Supposedly, in the USA, a new millionaire is minted every 63 minutes. I told my fellow passengers:

“We are from the USA, and we all have an hour. I wonder who will be next?”

They didn’t get it, but, at least I tried.

The point I am making here is twofold: Everyone who became wealthy, did it in one lifetime. One. Some started with nothing, some with a bit of cash, and a few started with family fortunes. Still, they made it happen in a single lifetime. The second point is this: when the News was filled with gloom and despair, some folks saw opportunity. Perhaps, they are the knuckleballers of finance?

Perhaps most of us come from a place of lack, of not enough, or making ends meet; and we can’t imagine (and therefore can’t achieve) having more than enough. We write success off to: luck, chance, or serendipity. Why I am sure that luck plays a role, it isn’t the major role!

If all you can imagine is either breaking even , or going under- then those are the outcomes that will present themselves. Let me tell you this story about a guy I met from Finland:

“I am an architect. I build sustainable buildings. Ones that have every modern convenience: air conditioning, heat, fresh water (and plenty of it), good healthy food, and high tech gadgets. Yet, I build these building to leave almost no footprint. 100% self sustaining. Because I don’t believe that man has to go without, to be conscious of the planet, or the environment.

In a building with more than a thousand people in it, you have to cool the building! Even in winter. So, how do you keep the heat in the building when it is empty? We figured out ways to do this. To save water, to grow plants with their roots bathed in nutrient sprays. To use plants to extract all the unhealthy things in waste water- and then use those plants to feed plants we can eat.

We can still be super civilized, without damaging the planet, the environment, and without costing us to be constantly concerned with money. ”

Now, how often has his story been told? He sees a future of plenty, of greater yields, of smarter uses of resources. He didn’t drop out of society, and hide from the worlds problems; he figured out ways to make it a better place to live. Another knuckleballer.

And then this final story from a 95 year old gold medalist in the Senior Olympic Games. He started swimming at age 77, because, as he says: “I was sedentary, and sure didn’t want to run!” By his mid 80′s , he was ranked in the top ten for his age group. In his 90′s he got the silver medal three times- and then, won gold.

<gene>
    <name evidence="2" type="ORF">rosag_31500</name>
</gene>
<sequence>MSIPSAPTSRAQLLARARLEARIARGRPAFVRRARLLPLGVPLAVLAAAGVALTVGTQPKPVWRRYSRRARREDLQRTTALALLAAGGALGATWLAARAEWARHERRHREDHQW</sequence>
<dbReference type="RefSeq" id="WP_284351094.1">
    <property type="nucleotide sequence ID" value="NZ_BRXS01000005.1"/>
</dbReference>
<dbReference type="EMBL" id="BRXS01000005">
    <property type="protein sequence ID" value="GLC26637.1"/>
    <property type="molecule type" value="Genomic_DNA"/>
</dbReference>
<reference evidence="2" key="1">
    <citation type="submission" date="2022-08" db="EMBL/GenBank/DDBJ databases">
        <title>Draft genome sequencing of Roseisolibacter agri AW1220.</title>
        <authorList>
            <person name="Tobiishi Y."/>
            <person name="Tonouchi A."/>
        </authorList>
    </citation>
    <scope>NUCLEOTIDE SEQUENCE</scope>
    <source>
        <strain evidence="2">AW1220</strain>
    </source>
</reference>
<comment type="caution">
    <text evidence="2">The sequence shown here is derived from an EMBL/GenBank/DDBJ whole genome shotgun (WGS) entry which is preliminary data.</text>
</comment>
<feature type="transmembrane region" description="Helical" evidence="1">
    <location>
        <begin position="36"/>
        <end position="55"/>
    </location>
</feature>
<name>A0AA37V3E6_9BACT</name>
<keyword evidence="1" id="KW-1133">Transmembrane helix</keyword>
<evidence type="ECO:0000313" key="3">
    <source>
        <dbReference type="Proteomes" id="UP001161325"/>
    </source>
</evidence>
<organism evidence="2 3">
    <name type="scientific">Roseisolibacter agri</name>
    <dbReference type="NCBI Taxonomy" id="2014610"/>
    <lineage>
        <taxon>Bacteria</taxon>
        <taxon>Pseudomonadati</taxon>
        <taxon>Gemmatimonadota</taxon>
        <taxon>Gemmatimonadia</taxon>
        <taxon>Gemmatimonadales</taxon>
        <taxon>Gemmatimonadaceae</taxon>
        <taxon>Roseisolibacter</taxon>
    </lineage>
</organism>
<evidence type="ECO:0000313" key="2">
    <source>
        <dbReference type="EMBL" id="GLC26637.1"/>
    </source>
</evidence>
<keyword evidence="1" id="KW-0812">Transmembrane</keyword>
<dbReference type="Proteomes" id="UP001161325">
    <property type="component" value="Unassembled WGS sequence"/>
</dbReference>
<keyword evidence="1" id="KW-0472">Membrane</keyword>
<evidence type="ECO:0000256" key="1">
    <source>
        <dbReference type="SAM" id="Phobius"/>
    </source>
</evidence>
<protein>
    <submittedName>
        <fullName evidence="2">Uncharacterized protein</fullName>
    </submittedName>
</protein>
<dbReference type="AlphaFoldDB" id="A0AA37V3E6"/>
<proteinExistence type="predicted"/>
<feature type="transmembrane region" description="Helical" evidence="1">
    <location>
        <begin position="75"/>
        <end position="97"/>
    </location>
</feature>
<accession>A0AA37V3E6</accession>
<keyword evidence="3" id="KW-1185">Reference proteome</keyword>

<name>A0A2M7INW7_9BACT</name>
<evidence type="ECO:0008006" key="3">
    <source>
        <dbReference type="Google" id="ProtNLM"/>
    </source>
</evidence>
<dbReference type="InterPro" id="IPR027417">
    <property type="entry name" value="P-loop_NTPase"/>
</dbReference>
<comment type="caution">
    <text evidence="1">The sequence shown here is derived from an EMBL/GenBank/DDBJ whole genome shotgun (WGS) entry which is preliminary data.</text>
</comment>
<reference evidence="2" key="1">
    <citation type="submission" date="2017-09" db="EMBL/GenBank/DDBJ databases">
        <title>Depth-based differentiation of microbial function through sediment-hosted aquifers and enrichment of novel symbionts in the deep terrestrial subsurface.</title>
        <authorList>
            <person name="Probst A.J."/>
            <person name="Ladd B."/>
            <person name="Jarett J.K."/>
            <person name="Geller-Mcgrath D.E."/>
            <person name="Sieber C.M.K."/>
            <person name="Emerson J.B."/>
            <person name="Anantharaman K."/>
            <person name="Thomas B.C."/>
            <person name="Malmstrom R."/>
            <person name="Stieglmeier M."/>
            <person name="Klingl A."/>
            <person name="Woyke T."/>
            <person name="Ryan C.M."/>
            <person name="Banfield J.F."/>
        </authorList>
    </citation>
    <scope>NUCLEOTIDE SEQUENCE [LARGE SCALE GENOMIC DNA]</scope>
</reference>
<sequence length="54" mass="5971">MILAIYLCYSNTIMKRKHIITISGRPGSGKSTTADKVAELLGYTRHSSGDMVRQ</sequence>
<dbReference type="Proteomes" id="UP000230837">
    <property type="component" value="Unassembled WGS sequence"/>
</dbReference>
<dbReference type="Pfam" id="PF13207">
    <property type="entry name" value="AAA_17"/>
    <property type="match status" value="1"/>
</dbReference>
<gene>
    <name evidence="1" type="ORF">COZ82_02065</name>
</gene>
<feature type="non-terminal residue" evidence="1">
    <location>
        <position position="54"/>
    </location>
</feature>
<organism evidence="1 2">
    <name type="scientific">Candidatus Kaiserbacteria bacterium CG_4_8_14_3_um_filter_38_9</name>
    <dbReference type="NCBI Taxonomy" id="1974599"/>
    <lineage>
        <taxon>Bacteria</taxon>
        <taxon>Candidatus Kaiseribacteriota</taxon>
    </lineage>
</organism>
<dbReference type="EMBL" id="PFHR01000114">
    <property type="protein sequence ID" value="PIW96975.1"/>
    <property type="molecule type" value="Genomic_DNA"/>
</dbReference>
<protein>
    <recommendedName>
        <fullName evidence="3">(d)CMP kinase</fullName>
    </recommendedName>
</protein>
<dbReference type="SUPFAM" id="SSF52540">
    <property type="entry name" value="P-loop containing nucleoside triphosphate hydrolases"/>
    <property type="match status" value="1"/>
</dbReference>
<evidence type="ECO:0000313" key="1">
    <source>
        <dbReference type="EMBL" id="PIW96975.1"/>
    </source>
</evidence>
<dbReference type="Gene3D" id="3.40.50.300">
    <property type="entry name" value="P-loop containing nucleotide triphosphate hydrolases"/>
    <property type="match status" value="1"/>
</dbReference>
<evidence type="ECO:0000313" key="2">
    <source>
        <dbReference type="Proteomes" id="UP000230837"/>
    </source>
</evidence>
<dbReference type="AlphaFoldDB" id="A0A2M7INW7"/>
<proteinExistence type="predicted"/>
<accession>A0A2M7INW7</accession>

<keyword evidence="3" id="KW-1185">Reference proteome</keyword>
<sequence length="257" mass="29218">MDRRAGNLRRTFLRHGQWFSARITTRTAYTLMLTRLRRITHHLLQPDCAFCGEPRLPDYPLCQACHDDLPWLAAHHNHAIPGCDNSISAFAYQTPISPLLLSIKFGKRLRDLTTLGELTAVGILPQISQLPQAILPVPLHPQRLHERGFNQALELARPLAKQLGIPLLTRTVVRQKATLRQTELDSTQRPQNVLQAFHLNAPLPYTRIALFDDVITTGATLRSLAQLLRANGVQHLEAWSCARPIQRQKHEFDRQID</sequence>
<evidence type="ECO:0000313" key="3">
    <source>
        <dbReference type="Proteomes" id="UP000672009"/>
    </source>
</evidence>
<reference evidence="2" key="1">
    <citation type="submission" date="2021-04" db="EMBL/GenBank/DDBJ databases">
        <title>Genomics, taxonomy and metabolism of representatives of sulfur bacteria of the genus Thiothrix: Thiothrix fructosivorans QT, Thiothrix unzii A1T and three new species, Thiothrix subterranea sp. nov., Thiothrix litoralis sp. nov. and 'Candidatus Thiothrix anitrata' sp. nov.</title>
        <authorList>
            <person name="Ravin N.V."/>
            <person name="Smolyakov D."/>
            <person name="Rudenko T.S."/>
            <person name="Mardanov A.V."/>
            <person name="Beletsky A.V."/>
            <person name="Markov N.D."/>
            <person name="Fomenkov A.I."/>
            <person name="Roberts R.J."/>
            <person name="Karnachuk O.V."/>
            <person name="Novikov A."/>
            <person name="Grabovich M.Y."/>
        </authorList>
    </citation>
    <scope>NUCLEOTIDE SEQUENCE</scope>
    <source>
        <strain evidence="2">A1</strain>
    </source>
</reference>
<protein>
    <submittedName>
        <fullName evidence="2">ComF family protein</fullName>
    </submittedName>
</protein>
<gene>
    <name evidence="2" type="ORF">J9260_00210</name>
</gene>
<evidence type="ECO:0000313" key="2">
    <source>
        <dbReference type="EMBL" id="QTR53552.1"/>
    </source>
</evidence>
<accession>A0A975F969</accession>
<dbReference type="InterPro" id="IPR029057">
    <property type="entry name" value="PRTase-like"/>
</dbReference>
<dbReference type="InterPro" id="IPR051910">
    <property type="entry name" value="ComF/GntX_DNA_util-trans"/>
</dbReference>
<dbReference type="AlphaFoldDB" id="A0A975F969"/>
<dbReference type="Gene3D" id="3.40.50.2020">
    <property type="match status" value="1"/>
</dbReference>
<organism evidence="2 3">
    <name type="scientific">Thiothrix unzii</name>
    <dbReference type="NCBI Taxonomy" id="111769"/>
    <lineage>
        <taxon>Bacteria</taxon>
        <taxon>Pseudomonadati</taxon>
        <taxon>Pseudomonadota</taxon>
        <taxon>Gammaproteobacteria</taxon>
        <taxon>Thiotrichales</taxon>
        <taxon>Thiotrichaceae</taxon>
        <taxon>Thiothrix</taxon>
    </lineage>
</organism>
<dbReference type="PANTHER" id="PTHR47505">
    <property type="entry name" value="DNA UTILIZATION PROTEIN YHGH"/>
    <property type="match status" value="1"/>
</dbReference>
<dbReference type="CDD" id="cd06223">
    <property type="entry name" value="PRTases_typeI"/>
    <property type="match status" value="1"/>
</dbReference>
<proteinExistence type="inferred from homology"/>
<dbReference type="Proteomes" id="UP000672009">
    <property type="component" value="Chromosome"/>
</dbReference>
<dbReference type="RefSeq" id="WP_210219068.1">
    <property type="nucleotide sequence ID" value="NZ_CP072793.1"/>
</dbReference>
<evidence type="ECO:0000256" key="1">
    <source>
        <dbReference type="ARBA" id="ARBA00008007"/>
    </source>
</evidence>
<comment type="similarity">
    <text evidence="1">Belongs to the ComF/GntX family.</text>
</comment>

He finally beat the guy he always came in second too. I asked him how he did that:

“It was easy. I just outlived him. ”

And that is profound statement number three.

Smiles, Kevin

You are not an “F”, A dummy, or a dropout; lessons from an old fart.

What’s an “F” ? It is a letter. It is a grade. It isn’t you. It isn’t even human. The head of the Biology Department – at Harvard- never took a math class. Why? He didn’t like math. Yet, he got a Ph.D in Biology. Why? He liked biology. He still does. He took an Algebra class , after teaching for more than 20 years. You don’t need Math to do good science, you do have to be curious, intuitive, and not afraid to fail.

I once had a friend (since passed on) who owned a small steel mill. He never went to college. Yet, he employed more than two dozen Ph.D’s in Materials Science, Physics, and Chemistry. He used to joke that he had the most educated work force of any business with only a 100 workers- and they all worked for a “C” student. LOL

What successful people have in common is just three simple things:

1) They have passion for what they do.

2) They do the work- whether it is mental, physical, sales, or business. (or a personal relationship-like marriage)

3) They can handle “failure” as a setback, part of the process of  learning. Failure isn’t an event- or the end. For many of us, failure is the reason we moved on to grow stronger.

When you were learning to walk, did you fall onto your bum, stop, and sit there- immobile: never willing to use your legs again, because you failed to walk? Of course not. You just got your little butt up off the floor, and tried again. Name anyone of any merit, and they got up off of their butt, and tried again.

One of the advantages of us old farts, is we have lived this. We know an “F” is not the end of the world. If your GPA, isn’t to the left of the decimal- we know you are working outside your area of interest. (Or someone else is either paying for your college, or pressured you to be there).

Take me for example. I am taking a Class at Harvard (online) called: CS50X. It is an introductory class in Computer Science and basic programming. I started late, but, am not trying to play catch up- yet. Why? I know it is difficult stuff for me. I know if I take my time on these first few weeks- my foundation will be stronger, and I can make up lost time later . Without that solid beginning, my whole semester will be shaky.

If , however, I learn the basics, and don’t end up finishing all 12 weeks- I may get an “F” in the class, but I will know more than I ever did about computers and programming. It doesn’t scare me to not be as smart as the other folks who finished the 12 weeks, in 3!

It won’t bother me if I fail. I will take it again. I don’t want the grade, I want the knowledge. To be Honest, I really want the T-shirt! I won’t wear it , unless I earn it. Someday, you will see me wearing a CS50 Harvard T-shirt.

Find your passion, do the work, embrace failure = success.

That is the formula us old farts use.